I surely don't need to point out the similarities between The Sandman and Doctor Who. Brief Lives is kind of like a Doctor Who story focused entirely...moreI surely don't need to point out the similarities between The Sandman and Doctor Who. Brief Lives is kind of like a Doctor Who story focused entirely on Gallifreyan stuff, very tied to the nature of the Doctor and his home planet and the Timelords, etc etc. This is all about the Endless, the whole story arc is, really, and that just doesn't seem all that interesting to me, much like I'd be less concerned with the aforementioned Doctor Who story than other ones. I realize this puts me in a different camp than plenty of other readers/watchers.
Gotta say, though, aside from some all too cutesy bits, Brief Lives is an unexpected (to me) triumph. Gaiman juggles the characters and situations brilliantly, and ends up producing an immensely sophisticated narrative. I still prefer other sorts of Sandman narratives to the whole Endless deal, but I have to admit that this is a pretty great story arc. (less)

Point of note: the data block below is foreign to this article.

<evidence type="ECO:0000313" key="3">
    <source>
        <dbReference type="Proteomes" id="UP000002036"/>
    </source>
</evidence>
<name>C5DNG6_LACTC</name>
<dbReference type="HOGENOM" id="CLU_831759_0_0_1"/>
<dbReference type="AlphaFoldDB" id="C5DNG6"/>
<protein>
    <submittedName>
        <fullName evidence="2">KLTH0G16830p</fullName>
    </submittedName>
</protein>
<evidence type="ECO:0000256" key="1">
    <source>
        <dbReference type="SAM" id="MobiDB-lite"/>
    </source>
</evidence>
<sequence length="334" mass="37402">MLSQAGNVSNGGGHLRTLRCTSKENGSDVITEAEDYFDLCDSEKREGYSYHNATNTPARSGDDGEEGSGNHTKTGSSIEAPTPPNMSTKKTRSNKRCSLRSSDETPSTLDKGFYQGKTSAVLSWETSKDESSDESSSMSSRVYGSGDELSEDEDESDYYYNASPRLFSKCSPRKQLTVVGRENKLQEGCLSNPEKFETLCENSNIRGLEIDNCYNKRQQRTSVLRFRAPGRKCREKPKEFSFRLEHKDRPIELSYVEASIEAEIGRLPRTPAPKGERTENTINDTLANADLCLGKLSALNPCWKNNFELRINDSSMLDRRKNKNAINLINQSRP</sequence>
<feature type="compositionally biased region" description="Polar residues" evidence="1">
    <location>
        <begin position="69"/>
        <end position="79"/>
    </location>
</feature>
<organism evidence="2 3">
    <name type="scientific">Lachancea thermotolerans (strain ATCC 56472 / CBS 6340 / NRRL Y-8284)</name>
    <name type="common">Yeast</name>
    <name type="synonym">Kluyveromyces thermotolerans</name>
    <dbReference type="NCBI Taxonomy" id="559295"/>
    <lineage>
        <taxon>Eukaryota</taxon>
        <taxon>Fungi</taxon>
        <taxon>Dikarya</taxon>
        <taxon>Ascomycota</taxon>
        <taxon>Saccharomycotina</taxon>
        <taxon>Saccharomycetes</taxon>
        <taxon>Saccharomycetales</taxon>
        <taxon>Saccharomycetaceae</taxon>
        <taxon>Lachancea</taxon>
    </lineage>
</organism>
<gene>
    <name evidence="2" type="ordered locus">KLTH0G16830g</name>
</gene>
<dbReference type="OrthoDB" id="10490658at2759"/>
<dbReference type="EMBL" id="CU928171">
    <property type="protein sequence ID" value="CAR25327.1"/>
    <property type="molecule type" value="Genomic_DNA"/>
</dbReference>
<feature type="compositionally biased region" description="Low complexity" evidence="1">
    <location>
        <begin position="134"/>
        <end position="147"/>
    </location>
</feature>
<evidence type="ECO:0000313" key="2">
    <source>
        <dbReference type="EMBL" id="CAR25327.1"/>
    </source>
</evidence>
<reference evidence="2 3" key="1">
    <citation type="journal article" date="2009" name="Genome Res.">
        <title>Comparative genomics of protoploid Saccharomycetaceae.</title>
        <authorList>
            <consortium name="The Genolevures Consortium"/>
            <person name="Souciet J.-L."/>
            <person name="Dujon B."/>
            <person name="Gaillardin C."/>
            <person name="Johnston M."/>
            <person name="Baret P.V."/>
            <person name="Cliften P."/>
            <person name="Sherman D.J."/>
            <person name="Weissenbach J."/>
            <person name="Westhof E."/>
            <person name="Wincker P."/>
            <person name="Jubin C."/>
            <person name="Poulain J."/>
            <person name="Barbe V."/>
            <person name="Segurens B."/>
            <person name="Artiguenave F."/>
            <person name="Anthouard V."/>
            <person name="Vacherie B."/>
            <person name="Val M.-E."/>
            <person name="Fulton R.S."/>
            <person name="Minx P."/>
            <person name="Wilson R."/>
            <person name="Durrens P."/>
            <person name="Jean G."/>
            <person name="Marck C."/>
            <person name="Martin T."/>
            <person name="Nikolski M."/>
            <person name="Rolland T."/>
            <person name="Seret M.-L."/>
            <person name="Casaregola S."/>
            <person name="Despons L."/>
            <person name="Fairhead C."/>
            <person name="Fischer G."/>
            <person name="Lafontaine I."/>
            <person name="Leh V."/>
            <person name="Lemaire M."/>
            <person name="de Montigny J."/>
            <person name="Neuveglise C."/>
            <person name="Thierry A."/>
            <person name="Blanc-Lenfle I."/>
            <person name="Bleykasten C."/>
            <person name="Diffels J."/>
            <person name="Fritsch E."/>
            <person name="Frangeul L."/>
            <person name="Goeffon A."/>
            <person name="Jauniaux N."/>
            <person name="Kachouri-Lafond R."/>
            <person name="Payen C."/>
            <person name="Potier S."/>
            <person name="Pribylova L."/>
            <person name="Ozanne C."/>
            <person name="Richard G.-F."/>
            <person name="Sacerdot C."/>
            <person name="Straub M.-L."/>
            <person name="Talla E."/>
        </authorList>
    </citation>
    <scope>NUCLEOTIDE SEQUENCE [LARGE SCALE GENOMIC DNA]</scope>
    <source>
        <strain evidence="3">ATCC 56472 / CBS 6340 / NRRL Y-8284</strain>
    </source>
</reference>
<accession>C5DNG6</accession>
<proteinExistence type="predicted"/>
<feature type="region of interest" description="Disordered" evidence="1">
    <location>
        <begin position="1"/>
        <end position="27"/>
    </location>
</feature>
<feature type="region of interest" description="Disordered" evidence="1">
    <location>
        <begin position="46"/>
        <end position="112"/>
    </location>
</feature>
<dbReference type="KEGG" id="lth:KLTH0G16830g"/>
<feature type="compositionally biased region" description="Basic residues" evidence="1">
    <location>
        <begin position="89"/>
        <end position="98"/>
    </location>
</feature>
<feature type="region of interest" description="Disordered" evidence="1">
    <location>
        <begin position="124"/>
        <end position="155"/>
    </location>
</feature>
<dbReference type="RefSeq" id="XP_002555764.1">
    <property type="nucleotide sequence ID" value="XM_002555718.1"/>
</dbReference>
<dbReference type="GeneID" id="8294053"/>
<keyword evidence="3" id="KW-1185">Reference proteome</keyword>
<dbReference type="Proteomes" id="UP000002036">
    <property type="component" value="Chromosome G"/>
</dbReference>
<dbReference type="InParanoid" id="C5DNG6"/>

The Angelville storyline is Preacher in nearly peak form. These issues get real sweet and touching w/r/t Jesse and Tulip's romance and Jesse's relatio...moreThe Angelville storyline is Preacher in nearly peak form. These issues get real sweet and touching w/r/t Jesse and Tulip's romance and Jesse's relationship with his father and mother, but also include God's first appearance in the series (He is suitably douchey), some good John Wayne stuff, and some typically over-the-top twisted stuff about Jesse's childhood, featuring his fucking evil grandma, among other things.
Unfortunately, this collection's quality dips hugely with the Jesus de Sade issues, which consist mostly of obligatory setup and strained attempts at humour and gross-outs.
The final issue picks things up a bit. Turns out Jesse prefers Germaine Greer over Andrea Dworkin. (less)